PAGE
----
Formamide formation routes in the interstellar medium from electronic structure and kinetics calculations
- Dr. Dimitrios SKOUTERIS
- Dr. Dimitrios SKOUTERIS (Scuola Normale Superiore)
- Prof. Balucani NADIA (DCBB-University of Perugia)
- Prof. Cecilia CECCARELLI (IPAG, Universitè J.Fourier de Grenoble)
- Ms. Fanny VAZART (Scuola Normale Superiore, 56125 Pisa, Italy)
- Dr. Camille LATOUCHE (Scuola Normale Superiore, 56125 Pisa, Italy)
- Prof. Vincenzo BARONE (Scuola Normale Superiore, 56125 Pisa, Italy)
Formamide has been detected a long time ago in the direction of Sgr B2 . A systematic search of this molecule has been recently achieved with the IRAM 30-m telescope . In that study formamide was detected in five (IRAS 4A, IRAS 16293, SVS13A, Cep E, and OMC-2) objects, while it was not detected in other colder sources devoid of hot corinos . This was explained by invoking that NH2CHO (i) forms in the gas phase at temperatures above ∼ 100 K, and/or (ii) forms predominantly on the icy mantles of dust grains at low temperatures, and subsequently sublimates into the gas-phase when the temperature in the inner regions rises .
The reaction NH2 + H2CO has been already considered and disregarded as a possible formamide formation route by Garrod et al.  who estimated an entrance barrier of ca. 1000 K. Our calculations at the CBS-QB3 level, instead, demonstrate that this reaction is characterized by a slightly submerged barrier in the entrance channel. Moreover, there is an exit barrier in the channel leading to NH2COH + H slightly above the reactants asymptote. However, this barrier is so low that it is easily surmounted by the tunneling effect. This mechanism explains very well the abundance of formamide observed in two very different interstellar objects: the cold envelope of the Sun-like protostar IRAS16293-2422 and the molecular shock L1157-B2. Therefore, there is no need to invoke grain-surface chemistry to explain the presence of formamide provided that its precursors, NH2 and H2CO, are available in the gas-phase.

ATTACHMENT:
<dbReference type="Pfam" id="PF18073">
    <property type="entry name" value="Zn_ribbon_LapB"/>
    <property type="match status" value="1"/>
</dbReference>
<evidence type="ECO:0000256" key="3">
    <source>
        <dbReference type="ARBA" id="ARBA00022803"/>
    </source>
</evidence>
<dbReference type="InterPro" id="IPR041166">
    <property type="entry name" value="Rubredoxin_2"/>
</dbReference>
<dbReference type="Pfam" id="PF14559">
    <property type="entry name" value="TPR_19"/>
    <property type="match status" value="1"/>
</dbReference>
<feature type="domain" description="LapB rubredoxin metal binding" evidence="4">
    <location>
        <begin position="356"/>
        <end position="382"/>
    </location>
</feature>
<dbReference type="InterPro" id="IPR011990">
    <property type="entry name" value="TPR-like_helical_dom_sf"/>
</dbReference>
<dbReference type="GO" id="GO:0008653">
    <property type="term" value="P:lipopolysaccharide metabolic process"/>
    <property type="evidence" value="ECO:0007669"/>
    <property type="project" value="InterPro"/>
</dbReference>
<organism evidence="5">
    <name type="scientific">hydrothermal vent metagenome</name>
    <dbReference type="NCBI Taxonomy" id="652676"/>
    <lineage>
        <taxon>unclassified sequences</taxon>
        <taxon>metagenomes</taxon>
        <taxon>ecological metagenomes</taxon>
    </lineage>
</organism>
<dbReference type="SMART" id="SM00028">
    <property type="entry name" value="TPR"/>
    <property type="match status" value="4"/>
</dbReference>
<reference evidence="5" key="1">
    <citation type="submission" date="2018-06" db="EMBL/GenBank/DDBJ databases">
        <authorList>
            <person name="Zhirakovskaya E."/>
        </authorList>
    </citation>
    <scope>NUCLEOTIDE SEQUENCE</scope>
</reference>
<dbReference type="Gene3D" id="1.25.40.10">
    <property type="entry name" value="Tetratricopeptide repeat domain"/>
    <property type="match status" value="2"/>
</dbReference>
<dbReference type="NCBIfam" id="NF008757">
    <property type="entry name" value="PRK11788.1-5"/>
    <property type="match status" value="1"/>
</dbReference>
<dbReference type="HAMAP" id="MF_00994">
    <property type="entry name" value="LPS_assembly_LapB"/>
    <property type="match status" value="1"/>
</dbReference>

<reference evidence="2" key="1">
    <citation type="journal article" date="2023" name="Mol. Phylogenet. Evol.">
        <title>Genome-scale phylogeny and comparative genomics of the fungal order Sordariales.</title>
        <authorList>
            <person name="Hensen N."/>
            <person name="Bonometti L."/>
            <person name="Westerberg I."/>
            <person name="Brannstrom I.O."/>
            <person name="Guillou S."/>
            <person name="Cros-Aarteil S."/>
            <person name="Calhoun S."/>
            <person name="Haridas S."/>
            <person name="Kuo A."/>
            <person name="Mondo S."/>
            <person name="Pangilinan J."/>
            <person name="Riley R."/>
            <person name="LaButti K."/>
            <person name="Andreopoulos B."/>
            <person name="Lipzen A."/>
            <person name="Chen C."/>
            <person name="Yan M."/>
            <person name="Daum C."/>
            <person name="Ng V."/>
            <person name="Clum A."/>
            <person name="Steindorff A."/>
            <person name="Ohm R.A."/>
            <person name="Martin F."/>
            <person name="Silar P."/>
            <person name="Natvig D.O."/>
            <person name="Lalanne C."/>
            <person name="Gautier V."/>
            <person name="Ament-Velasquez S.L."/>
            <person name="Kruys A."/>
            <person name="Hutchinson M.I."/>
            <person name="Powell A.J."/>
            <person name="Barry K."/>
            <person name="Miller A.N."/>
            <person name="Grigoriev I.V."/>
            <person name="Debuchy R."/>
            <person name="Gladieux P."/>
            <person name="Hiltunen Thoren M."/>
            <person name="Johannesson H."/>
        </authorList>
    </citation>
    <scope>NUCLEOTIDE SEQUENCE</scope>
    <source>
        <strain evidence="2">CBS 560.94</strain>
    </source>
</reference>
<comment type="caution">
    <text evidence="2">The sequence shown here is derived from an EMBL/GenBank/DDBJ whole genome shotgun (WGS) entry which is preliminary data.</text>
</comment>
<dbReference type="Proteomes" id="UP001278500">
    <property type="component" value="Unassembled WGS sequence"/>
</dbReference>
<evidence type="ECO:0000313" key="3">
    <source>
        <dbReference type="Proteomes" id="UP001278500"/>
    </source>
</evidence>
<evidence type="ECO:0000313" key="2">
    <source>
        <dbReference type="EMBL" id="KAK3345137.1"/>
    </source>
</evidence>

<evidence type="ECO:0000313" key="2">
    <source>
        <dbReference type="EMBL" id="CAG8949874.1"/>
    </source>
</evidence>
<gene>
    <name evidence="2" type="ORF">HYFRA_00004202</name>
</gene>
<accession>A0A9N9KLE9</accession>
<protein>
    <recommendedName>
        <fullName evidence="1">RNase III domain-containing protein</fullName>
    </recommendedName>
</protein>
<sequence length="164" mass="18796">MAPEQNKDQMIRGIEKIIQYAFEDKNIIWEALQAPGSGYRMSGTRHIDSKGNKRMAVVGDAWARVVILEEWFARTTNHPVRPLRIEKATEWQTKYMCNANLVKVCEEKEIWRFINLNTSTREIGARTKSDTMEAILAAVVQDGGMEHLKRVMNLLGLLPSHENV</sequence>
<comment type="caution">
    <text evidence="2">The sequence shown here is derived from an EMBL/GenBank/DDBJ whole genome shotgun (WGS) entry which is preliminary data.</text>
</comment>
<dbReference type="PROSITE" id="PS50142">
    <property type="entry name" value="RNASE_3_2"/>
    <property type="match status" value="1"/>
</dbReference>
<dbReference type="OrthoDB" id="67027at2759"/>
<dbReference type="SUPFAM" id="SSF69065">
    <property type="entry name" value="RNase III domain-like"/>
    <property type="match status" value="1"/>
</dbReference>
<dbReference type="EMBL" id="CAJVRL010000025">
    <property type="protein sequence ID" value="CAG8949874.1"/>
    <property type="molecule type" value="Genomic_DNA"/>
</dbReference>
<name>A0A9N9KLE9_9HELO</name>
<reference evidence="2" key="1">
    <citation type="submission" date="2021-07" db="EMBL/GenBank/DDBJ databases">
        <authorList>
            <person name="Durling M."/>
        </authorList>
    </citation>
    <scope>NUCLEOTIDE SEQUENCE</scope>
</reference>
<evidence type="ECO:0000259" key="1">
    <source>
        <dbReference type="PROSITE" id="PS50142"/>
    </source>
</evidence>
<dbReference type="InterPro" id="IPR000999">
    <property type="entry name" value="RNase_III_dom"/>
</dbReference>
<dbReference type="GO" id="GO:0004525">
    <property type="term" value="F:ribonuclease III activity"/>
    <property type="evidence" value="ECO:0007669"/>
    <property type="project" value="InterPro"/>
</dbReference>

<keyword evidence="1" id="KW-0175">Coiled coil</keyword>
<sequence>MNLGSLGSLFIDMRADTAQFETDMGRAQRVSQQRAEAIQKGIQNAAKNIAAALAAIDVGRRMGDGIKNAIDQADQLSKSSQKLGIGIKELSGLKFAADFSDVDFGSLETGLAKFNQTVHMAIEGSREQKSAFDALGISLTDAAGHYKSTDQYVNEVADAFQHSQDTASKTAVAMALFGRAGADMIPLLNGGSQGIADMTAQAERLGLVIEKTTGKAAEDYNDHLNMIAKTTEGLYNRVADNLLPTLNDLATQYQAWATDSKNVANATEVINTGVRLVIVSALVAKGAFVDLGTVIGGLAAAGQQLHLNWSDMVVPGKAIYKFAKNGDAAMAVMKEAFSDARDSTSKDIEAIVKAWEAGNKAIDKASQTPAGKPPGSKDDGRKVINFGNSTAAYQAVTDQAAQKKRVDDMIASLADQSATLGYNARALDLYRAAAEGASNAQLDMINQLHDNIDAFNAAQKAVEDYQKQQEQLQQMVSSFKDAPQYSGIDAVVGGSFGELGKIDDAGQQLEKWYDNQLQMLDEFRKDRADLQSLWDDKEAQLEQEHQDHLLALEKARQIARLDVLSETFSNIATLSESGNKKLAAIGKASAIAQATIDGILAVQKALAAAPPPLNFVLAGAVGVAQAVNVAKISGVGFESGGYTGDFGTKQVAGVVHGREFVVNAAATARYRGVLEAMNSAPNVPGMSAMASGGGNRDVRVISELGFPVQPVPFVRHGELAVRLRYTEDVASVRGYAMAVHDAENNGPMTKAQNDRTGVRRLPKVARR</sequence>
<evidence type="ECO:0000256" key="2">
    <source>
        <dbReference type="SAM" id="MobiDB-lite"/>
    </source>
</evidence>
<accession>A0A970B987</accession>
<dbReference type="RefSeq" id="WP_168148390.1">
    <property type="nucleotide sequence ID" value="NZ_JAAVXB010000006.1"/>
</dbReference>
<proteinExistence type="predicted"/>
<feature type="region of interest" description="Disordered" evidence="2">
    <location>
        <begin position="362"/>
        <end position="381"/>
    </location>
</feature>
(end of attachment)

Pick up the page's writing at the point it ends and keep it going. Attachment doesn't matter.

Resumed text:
An alternative entrance pathway is the OH + CH2NH reaction which is also characterized by a very slightly submerged barrier. The two pathways are compared and contrasted from the RRKM viewpoint.
 A. Lopez-Sepulcre et al. 2015, MNRAS 449, 2438
 R. H. Rubin et al. 1971, Astrophys. J. Lett., 169, L39
 R. T. Garrod et al. 2008, Astrophys. J., 682, 283
 V. Barone et al. 2015, MNRAS Letters, in press.